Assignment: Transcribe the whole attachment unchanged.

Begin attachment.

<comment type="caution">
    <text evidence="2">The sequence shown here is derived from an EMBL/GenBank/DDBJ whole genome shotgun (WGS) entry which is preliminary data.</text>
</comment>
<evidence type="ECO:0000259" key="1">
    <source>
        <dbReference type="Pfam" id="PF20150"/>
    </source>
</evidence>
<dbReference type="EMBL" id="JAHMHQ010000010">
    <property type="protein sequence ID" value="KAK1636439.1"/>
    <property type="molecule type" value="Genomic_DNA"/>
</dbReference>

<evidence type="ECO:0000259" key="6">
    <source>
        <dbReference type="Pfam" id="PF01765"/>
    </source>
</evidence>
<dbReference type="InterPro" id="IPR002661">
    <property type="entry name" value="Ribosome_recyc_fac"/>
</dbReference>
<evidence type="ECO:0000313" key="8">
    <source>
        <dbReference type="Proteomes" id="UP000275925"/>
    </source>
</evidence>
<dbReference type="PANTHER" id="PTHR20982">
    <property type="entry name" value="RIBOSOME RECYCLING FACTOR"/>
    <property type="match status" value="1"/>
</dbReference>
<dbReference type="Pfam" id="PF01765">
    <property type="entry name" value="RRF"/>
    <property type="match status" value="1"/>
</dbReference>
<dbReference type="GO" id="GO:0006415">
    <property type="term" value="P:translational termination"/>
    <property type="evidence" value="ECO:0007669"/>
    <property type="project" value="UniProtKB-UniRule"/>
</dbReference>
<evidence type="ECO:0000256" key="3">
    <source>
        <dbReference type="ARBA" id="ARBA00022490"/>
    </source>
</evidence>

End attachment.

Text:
<comment type="caution">
    <text evidence="2">The sequence shown here is derived from an EMBL/GenBank/DDBJ whole genome shotgun (WGS) entry which is preliminary data.</text>
</comment>
<evidence type="ECO:0000259" key="1">
    <source>
        <dbReference type="Pfam" id="PF20150"/>
    </source>
</evidence>
<dbReference type="EMBL" id="JAHMHQ010000010">
    <property type="protein sequence ID" value="KAK1636439.1"/>
    <property type="molecule type" value="Genomic_DNA"/>
</dbReference>

<evidence type="ECO:0000259" key="6">
    <source>
        <dbReference type="Pfam" id="PF01765"/>
    </source>
</evidence>
<dbReference type="InterPro" id="IPR002661">
    <property type="entry name" value="Ribosome_recyc_fac"/>
</dbReference>
<evidence type="ECO:0000313" key="8">
    <source>
        <dbReference type="Proteomes" id="UP000275925"/>
    </source>
</evidence>
<dbReference type="PANTHER" id="PTHR20982">
    <property type="entry name" value="RIBOSOME RECYCLING FACTOR"/>
    <property type="match status" value="1"/>
</dbReference>
<dbReference type="Pfam" id="PF01765">
    <property type="entry name" value="RRF"/>
    <property type="match status" value="1"/>
</dbReference>
<dbReference type="GO" id="GO:0006415">
    <property type="term" value="P:translational termination"/>
    <property type="evidence" value="ECO:0007669"/>
    <property type="project" value="UniProtKB-UniRule"/>
</dbReference>
<evidence type="ECO:0000256" key="3">
    <source>
        <dbReference type="ARBA" id="ARBA00022490"/>
    </source>
</evidence>